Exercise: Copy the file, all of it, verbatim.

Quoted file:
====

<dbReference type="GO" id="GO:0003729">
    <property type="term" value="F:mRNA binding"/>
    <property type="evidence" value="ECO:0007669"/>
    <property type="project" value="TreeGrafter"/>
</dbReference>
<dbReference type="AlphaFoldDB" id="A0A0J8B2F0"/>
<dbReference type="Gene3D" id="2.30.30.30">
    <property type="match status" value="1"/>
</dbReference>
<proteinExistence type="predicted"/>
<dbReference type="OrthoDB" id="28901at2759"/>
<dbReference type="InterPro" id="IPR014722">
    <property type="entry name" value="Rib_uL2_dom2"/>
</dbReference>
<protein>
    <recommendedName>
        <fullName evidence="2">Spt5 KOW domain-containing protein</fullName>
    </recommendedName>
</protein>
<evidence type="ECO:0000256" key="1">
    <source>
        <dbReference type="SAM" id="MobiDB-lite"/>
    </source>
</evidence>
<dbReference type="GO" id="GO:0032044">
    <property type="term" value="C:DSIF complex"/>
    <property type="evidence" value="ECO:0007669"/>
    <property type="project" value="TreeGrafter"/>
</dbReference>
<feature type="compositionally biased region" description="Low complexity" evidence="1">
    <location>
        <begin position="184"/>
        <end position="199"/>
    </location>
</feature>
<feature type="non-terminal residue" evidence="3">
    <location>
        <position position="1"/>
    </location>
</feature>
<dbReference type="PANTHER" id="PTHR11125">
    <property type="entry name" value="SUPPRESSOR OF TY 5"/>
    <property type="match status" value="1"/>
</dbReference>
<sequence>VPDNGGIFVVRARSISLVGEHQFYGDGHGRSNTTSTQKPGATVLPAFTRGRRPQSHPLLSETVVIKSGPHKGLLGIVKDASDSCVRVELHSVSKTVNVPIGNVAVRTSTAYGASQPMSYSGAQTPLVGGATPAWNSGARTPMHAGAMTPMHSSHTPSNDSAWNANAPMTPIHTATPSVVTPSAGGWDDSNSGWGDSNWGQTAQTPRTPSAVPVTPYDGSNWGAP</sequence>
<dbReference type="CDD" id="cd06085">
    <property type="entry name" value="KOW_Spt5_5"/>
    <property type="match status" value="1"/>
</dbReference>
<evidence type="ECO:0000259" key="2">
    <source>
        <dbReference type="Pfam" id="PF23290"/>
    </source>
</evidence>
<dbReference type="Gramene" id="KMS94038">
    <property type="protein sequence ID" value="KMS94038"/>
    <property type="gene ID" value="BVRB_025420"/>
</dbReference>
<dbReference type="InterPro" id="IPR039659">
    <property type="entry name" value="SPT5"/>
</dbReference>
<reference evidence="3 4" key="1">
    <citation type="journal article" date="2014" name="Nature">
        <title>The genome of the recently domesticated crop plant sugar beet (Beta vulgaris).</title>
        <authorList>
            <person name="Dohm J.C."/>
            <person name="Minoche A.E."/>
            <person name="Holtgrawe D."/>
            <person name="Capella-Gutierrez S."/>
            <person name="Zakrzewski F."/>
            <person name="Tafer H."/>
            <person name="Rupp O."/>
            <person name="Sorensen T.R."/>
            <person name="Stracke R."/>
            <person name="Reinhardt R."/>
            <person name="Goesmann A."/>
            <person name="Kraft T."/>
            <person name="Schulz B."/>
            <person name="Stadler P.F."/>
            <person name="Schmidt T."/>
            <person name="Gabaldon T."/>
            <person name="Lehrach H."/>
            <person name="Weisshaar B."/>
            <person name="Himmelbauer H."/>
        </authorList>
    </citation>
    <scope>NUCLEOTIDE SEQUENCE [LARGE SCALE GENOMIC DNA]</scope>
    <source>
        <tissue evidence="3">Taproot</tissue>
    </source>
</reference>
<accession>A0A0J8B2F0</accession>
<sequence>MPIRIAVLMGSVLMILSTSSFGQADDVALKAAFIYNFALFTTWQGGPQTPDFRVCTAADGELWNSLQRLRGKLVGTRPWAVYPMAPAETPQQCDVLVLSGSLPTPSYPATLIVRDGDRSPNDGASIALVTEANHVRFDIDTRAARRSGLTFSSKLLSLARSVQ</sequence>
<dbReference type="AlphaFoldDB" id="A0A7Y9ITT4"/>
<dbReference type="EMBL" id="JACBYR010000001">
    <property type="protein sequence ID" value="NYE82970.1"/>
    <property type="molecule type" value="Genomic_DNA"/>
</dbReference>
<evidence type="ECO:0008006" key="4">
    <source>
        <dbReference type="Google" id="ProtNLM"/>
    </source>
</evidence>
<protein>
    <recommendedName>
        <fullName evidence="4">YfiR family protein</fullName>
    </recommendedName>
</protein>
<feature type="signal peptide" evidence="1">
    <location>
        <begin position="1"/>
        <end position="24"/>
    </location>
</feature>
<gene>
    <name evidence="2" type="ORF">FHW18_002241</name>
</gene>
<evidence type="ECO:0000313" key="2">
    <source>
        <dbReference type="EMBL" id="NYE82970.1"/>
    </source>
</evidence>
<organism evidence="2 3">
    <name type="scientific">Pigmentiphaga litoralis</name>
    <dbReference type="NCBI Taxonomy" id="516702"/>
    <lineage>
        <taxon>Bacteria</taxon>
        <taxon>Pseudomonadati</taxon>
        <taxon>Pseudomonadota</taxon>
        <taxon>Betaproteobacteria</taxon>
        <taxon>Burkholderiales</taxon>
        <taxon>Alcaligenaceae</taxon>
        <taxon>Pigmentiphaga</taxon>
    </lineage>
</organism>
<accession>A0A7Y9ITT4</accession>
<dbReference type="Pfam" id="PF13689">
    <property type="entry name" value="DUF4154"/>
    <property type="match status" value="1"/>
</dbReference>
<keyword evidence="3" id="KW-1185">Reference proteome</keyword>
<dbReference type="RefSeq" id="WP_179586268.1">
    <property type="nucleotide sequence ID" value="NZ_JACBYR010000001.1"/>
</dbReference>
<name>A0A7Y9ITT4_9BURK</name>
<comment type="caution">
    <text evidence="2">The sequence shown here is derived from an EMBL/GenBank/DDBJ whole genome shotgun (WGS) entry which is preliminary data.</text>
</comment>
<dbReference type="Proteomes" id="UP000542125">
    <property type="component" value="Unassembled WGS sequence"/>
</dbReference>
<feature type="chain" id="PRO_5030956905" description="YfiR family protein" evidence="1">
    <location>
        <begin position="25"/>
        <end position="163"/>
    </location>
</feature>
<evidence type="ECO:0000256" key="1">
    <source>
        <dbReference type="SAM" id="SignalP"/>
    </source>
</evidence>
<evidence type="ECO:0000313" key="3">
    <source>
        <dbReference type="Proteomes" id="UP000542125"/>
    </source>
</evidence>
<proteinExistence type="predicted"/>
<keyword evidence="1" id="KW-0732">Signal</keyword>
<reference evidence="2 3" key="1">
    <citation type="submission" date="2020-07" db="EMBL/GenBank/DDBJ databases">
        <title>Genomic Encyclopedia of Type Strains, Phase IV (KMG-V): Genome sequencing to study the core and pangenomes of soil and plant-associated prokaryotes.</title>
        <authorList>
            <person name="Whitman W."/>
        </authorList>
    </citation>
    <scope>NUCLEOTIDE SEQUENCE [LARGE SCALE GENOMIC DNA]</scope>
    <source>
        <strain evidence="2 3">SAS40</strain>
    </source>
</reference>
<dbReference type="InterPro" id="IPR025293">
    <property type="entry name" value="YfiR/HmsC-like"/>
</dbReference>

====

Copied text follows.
<dbReference type="GO" id="GO:0003729">
    <property type="term" value="F:mRNA binding"/>
    <property type="evidence" value="ECO:0007669"/>
    <property type="project" value="TreeGrafter"/>
</dbReference>
<dbReference type="AlphaFoldDB" id="A0A0J8B2F0"/>
<dbReference type="Gene3D" id="2.30.30.30">
    <property type="match status" value="1"/>
</dbReference>
<proteinExistence type="predicted"/>
<dbReference type="OrthoDB" id="28901at2759"/>
<dbReference type="InterPro" id="IPR014722">
    <property type="entry name" value="Rib_uL2_dom2"/>
</dbReference>
<protein>
    <recommendedName>
        <fullName evidence="2">Spt5 KOW domain-containing protein</fullName>
    </recommendedName>
</protein>
<evidence type="ECO:0000256" key="1">
    <source>
        <dbReference type="SAM" id="MobiDB-lite"/>
    </source>
</evidence>
<dbReference type="GO" id="GO:0032044">
    <property type="term" value="C:DSIF complex"/>
    <property type="evidence" value="ECO:0007669"/>
    <property type="project" value="TreeGrafter"/>
</dbReference>
<feature type="compositionally biased region" description="Low complexity" evidence="1">
    <location>
        <begin position="184"/>
        <end position="199"/>
    </location>
</feature>
<feature type="non-terminal residue" evidence="3">
    <location>
        <position position="1"/>
    </location>
</feature>
<dbReference type="PANTHER" id="PTHR11125">
    <property type="entry name" value="SUPPRESSOR OF TY 5"/>
    <property type="match status" value="1"/>
</dbReference>
<sequence>VPDNGGIFVVRARSISLVGEHQFYGDGHGRSNTTSTQKPGATVLPAFTRGRRPQSHPLLSETVVIKSGPHKGLLGIVKDASDSCVRVELHSVSKTVNVPIGNVAVRTSTAYGASQPMSYSGAQTPLVGGATPAWNSGARTPMHAGAMTPMHSSHTPSNDSAWNANAPMTPIHTATPSVVTPSAGGWDDSNSGWGDSNWGQTAQTPRTPSAVPVTPYDGSNWGAP</sequence>
<dbReference type="CDD" id="cd06085">
    <property type="entry name" value="KOW_Spt5_5"/>
    <property type="match status" value="1"/>
</dbReference>
<evidence type="ECO:0000259" key="2">
    <source>
        <dbReference type="Pfam" id="PF23290"/>
    </source>
</evidence>
<dbReference type="Gramene" id="KMS94038">
    <property type="protein sequence ID" value="KMS94038"/>
    <property type="gene ID" value="BVRB_025420"/>
</dbReference>
<dbReference type="InterPro" id="IPR039659">
    <property type="entry name" value="SPT5"/>
</dbReference>
<reference evidence="3 4" key="1">
    <citation type="journal article" date="2014" name="Nature">
        <title>The genome of the recently domesticated crop plant sugar beet (Beta vulgaris).</title>
        <authorList>
            <person name="Dohm J.C."/>
            <person name="Minoche A.E."/>
            <person name="Holtgrawe D."/>
            <person name="Capella-Gutierrez S."/>
            <person name="Zakrzewski F."/>
            <person name="Tafer H."/>
            <person name="Rupp O."/>
            <person name="Sorensen T.R."/>
            <person name="Stracke R."/>
            <person name="Reinhardt R."/>
            <person name="Goesmann A."/>
            <person name="Kraft T."/>
            <person name="Schulz B."/>
            <person name="Stadler P.F."/>
            <person name="Schmidt T."/>
            <person name="Gabaldon T."/>
            <person name="Lehrach H."/>
            <person name="Weisshaar B."/>
            <person name="Himmelbauer H."/>
        </authorList>
    </citation>
    <scope>NUCLEOTIDE SEQUENCE [LARGE SCALE GENOMIC DNA]</scope>
    <source>
        <tissue evidence="3">Taproot</tissue>
    </source>
</reference>
<accession>A0A0J8B2F0</accession>
<sequence>MPIRIAVLMGSVLMILSTSSFGQADDVALKAAFIYNFALFTTWQGGPQTPDFRVCTAADGELWNSLQRLRGKLVGTRPWAVYPMAPAETPQQCDVLVLSGSLPTPSYPATLIVRDGDRSPNDGASIALVTEANHVRFDIDTRAARRSGLTFSSKLLSLARSVQ</sequence>
<dbReference type="AlphaFoldDB" id="A0A7Y9ITT4"/>
<dbReference type="EMBL" id="JACBYR010000001">
    <property type="protein sequence ID" value="NYE82970.1"/>
    <property type="molecule type" value="Genomic_DNA"/>
</dbReference>
<evidence type="ECO:0008006" key="4">
    <source>
        <dbReference type="Google" id="ProtNLM"/>
    </source>
</evidence>
<protein>
    <recommendedName>
        <fullName evidence="4">YfiR family protein</fullName>
    </recommendedName>
</protein>
<feature type="signal peptide" evidence="1">
    <location>
        <begin position="1"/>
        <end position="24"/>
    </location>
</feature>
<gene>
    <name evidence="2" type="ORF">FHW18_002241</name>
</gene>
<evidence type="ECO:0000313" key="2">
    <source>
        <dbReference type="EMBL" id="NYE82970.1"/>
    </source>
</evidence>
<organism evidence="2 3">
    <name type="scientific">Pigmentiphaga litoralis</name>
    <dbReference type="NCBI Taxonomy" id="516702"/>
    <lineage>
        <taxon>Bacteria</taxon>
        <taxon>Pseudomonadati</taxon>
        <taxon>Pseudomonadota</taxon>
        <taxon>Betaproteobacteria</taxon>
        <taxon>Burkholderiales</taxon>
        <taxon>Alcaligenaceae</taxon>
        <taxon>Pigmentiphaga</taxon>
    </lineage>
</organism>
<accession>A0A7Y9ITT4</accession>
<dbReference type="Pfam" id="PF13689">
    <property type="entry name" value="DUF4154"/>
    <property type="match status" value="1"/>
</dbReference>
<keyword evidence="3" id="KW-1185">Reference proteome</keyword>
<dbReference type="RefSeq" id="WP_179586268.1">
    <property type="nucleotide sequence ID" value="NZ_JACBYR010000001.1"/>
</dbReference>
<name>A0A7Y9ITT4_9BURK</name>
<comment type="caution">
    <text evidence="2">The sequence shown here is derived from an EMBL/GenBank/DDBJ whole genome shotgun (WGS) entry which is preliminary data.</text>
</comment>
<dbReference type="Proteomes" id="UP000542125">
    <property type="component" value="Unassembled WGS sequence"/>
</dbReference>
<feature type="chain" id="PRO_5030956905" description="YfiR family protein" evidence="1">
    <location>
        <begin position="25"/>
        <end position="163"/>
    </location>
</feature>
<evidence type="ECO:0000256" key="1">
    <source>
        <dbReference type="SAM" id="SignalP"/>
    </source>
</evidence>
<evidence type="ECO:0000313" key="3">
    <source>
        <dbReference type="Proteomes" id="UP000542125"/>
    </source>
</evidence>
<proteinExistence type="predicted"/>
<keyword evidence="1" id="KW-0732">Signal</keyword>
<reference evidence="2 3" key="1">
    <citation type="submission" date="2020-07" db="EMBL/GenBank/DDBJ databases">
        <title>Genomic Encyclopedia of Type Strains, Phase IV (KMG-V): Genome sequencing to study the core and pangenomes of soil and plant-associated prokaryotes.</title>
        <authorList>
            <person name="Whitman W."/>
        </authorList>
    </citation>
    <scope>NUCLEOTIDE SEQUENCE [LARGE SCALE GENOMIC DNA]</scope>
    <source>
        <strain evidence="2 3">SAS40</strain>
    </source>
</reference>
<dbReference type="InterPro" id="IPR025293">
    <property type="entry name" value="YfiR/HmsC-like"/>
</dbReference>